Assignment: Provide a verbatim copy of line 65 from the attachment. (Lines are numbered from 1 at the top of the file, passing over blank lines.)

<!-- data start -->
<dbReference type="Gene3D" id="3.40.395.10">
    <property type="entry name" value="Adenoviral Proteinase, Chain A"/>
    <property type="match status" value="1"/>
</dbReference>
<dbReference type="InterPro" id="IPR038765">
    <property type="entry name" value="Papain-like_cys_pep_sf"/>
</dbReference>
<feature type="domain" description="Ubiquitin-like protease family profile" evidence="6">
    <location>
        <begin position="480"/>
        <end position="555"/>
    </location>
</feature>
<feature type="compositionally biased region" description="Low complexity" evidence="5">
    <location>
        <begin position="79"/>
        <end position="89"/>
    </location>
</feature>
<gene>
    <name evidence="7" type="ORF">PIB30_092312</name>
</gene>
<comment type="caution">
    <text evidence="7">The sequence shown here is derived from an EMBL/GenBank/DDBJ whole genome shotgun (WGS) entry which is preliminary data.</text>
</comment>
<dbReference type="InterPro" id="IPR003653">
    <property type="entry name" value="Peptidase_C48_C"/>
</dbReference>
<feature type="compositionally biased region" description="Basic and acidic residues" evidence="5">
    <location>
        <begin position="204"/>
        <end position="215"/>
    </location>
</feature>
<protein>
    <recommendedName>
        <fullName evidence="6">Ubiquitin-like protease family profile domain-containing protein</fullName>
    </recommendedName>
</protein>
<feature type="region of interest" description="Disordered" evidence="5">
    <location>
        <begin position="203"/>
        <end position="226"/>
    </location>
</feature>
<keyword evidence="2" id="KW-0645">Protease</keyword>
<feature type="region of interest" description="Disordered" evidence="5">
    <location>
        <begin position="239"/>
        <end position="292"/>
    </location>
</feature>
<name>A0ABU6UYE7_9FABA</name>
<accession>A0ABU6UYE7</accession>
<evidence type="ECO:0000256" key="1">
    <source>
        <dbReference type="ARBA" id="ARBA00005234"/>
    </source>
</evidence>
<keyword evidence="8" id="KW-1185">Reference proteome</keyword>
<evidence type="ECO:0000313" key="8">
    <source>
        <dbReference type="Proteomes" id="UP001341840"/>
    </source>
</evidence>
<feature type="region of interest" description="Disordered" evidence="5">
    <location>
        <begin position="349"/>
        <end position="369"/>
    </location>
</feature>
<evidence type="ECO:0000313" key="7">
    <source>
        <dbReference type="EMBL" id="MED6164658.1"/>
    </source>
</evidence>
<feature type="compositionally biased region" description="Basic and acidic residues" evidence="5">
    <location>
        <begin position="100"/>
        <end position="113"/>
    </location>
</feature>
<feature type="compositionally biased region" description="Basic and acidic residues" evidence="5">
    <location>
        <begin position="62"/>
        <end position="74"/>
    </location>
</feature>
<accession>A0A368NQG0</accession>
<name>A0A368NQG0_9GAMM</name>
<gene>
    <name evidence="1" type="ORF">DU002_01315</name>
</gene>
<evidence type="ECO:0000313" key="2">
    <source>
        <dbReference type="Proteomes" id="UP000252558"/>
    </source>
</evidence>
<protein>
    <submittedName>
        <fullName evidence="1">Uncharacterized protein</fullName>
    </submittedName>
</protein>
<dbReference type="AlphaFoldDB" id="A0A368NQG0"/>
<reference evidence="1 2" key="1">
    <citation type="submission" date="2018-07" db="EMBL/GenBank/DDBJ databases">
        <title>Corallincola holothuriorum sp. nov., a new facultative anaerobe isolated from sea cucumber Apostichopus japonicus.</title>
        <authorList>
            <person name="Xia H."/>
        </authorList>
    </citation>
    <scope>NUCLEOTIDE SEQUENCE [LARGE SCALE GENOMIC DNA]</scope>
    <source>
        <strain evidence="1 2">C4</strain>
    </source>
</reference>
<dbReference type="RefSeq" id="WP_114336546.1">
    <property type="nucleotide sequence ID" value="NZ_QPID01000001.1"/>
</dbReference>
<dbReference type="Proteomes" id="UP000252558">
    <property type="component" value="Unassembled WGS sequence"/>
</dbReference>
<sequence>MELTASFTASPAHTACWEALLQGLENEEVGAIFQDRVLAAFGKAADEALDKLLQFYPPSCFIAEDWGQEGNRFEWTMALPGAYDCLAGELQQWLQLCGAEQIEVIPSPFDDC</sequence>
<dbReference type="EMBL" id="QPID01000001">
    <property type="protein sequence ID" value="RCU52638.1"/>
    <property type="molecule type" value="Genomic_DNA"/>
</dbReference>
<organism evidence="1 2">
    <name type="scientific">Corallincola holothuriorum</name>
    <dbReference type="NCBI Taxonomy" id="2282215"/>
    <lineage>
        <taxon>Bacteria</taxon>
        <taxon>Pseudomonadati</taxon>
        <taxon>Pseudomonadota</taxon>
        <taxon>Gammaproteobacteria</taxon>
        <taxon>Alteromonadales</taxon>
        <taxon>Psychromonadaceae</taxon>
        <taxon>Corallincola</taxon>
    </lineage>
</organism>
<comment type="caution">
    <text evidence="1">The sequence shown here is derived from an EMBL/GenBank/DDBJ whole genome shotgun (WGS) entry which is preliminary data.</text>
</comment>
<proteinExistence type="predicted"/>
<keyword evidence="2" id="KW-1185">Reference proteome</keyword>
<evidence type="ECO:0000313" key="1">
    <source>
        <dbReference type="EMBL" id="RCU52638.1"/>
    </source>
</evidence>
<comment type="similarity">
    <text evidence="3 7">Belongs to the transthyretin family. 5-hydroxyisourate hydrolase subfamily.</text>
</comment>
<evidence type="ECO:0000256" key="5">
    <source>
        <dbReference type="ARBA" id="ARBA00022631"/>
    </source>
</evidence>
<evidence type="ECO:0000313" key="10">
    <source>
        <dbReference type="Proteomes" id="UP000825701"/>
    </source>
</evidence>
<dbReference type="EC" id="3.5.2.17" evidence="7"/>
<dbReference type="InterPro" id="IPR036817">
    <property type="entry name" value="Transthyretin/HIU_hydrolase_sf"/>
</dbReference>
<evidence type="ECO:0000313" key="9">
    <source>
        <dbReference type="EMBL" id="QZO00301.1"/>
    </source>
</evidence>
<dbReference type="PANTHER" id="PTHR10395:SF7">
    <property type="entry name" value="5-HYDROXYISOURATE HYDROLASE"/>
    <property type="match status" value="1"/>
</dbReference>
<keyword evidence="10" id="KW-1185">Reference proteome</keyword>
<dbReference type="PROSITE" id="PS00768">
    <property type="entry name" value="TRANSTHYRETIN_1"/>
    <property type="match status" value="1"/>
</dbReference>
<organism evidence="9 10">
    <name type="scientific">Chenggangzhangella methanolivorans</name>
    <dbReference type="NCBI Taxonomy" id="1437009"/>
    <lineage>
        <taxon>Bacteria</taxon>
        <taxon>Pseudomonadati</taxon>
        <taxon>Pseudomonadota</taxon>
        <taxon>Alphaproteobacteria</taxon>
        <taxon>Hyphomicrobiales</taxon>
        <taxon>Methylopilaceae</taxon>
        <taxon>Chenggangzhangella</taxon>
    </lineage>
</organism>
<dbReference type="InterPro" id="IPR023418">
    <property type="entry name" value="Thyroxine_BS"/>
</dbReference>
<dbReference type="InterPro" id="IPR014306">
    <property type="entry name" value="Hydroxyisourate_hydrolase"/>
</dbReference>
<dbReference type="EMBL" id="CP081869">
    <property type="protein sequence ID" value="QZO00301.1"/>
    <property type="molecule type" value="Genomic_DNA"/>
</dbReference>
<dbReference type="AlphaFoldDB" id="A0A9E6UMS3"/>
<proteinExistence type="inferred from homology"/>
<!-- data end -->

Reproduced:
</evidence>